Republican Governor-elect Charlie Baker on Monday named Northeastern University’s chief operating officer, a Democrat, to serve as his top aide as he continues filling senior positions for the executive branch he will take over in January.
Steven Kadish, who like Baker has worked at Harvard Pilgrim Health Care and in the state’s health and human services bureaucracy, will serve as chief of staff, one of state government’s most powerful and high-pressure roles. Charged with implementing the governor’s agenda, chiefs of staff must corral Cabinet secretaries, lawmakers, and outside interests, provide advice to the governor, and often serve as the governor’s political enforcer.
Governor Deval Patrick has cycled through six chiefs of staff in his nearly eight years in office.
Also Monday, Baker announced that Republican state Representative Matthew Beaton, co-owner of a construction firm that promotes use of environmentally friendly techniques on its projects, would serve as his energy and environmental affairs secretary.
Since his election over Attorney General Martha Coakley on Nov. 4, much of the speculation in political circles has centered on whom Baker would pick as chief of staff as a potential indicator of his governing style.
A Baker adviser said Kadish, 58, had emerged from a very short list of candidates that Baker had assembled, with an emphasis on non-ideological thinking. He is the second Democrat appointed to a top position by Baker.
“How many people do you know who worked in the Romney administration and also for MassPIRG?” the adviser asked, referring to the left-leaning advocacy group, where Kadish decades ago advocated for expansion of the state’s “bottle bill.” Baker this year opposed a ballot question that would have increased the reach of the recycling law.
In Kadish, Baker is looking past the public sector for a top aide with long experience in education and health care. In addition to 12 years in a range of state government positions, Kadish also worked as senior vice president for administration and project management at Harvard Pilgrim and as director of global health equity at Brigham & Women’s Hospital.
A transition official said that Kadish’s compensation had not been determined yet but would likely be in line with those of his predecessors. Under Patrick, salaries varied for chiefs of staff, generally hovering in the range of $140,000.
At Northeastern, Kadish was also a senior vice president and oversaw the facilities, human resources, and information services departments, according to a university biography. Before Northeastern, Kadish was executive vice president and chief financial officer at Dartmouth College in New Hampshire.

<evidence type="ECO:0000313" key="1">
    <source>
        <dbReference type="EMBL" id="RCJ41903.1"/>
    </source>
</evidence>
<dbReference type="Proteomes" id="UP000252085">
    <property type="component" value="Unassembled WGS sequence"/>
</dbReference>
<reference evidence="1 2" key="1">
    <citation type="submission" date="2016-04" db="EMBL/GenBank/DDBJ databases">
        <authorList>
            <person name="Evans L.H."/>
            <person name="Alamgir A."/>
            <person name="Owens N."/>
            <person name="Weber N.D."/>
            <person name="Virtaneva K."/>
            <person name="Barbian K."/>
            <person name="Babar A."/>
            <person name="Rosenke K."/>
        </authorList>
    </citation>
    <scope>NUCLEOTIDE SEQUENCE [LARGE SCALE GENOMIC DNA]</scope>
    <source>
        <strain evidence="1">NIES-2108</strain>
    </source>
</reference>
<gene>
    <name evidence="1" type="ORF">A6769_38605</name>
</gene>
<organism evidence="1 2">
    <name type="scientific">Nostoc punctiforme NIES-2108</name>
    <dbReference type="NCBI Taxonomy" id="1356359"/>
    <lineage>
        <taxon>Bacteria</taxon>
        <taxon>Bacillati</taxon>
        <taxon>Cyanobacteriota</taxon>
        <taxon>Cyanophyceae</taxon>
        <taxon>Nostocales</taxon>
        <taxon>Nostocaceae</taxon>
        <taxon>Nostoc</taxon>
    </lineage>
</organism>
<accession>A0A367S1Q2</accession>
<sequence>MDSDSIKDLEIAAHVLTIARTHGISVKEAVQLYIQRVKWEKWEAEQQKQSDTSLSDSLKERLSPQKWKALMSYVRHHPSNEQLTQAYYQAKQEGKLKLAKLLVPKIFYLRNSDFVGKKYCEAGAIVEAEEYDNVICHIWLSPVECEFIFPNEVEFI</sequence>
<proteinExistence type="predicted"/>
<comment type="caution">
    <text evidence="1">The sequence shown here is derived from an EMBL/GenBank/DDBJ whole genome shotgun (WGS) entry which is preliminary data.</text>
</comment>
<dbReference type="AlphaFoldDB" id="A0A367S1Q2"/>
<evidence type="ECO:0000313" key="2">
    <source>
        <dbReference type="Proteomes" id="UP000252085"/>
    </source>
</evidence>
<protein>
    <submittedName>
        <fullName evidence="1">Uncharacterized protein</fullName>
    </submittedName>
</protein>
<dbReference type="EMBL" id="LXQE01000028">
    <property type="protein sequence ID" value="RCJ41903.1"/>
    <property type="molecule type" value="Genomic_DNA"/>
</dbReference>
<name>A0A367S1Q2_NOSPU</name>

Kadish moved from Dartmouth to Northeastern in 2012. A Baker transition official said that, at Northeastern, Kadish oversaw up to 700 employees and up to 200 contractors.
Baker has said he plans to mine the extensive networks he has constructed over decades in Massachusetts public and corporate life as he begins staffing his administration.
The early personnel process has not been entirely smooth. Richard L. Taylor, a former state transportation chief, stepped down on Friday from a leadership role on Baker’s transition team after the Globe asked him about unpaid tax and business judgments.
In picking Kadish and Beaton, Baker continues to range across the political spectrum. Beaton is considered one of the House’s more conservative members, and already on Monday there was grumbling among environmental advocates about his appointment.
Voting records current through November 2013 show that Kadish is a Democrat, as is Chelsea’s city manager, Jay Ash, whom Baker announced as his housing and economic development secretary last week.
A Globe review of state campaign finance records showed that Kadish has donated to Democratic candidates, including this year to Don Berwick, the former federal health care administrator who unsuccessfully sought the Democratic gubernatorial nomination. Kadish also donated this year to Baker and Lieutenant Governor-elect Karyn Polito.
Northeastern senior vice president Mike Armini said the school was “delighted that Steve is going to play a critical role in Governor Baker’s administration. Public service is in Steve’s blood.”
Baker announced his pick of Beaton, a Shrewsbury representative and Worcester Polytechnic Institute graduate, to lead the Energy and Environmental Affairs secretariat earlier on Monday.
In a statement, Baker said that his goals included lowering energy costs and reducing the state’s carbon footprint. He said that Beaton “has the right experience to carry out our administration’s green energy initiatives and to protect the Commonwealth’s open spaces.’’
Beaton, 36, has an undergraduate degree in biotechnology from WPI and a master’s degree in energy and environmental analysis from Boston University, according to the Baker transition office.
Beaton said in a press release that “as an avid sportsman, I am thrilled to have the opportunity to promote the preservation and accessibility of our precious natural resources.”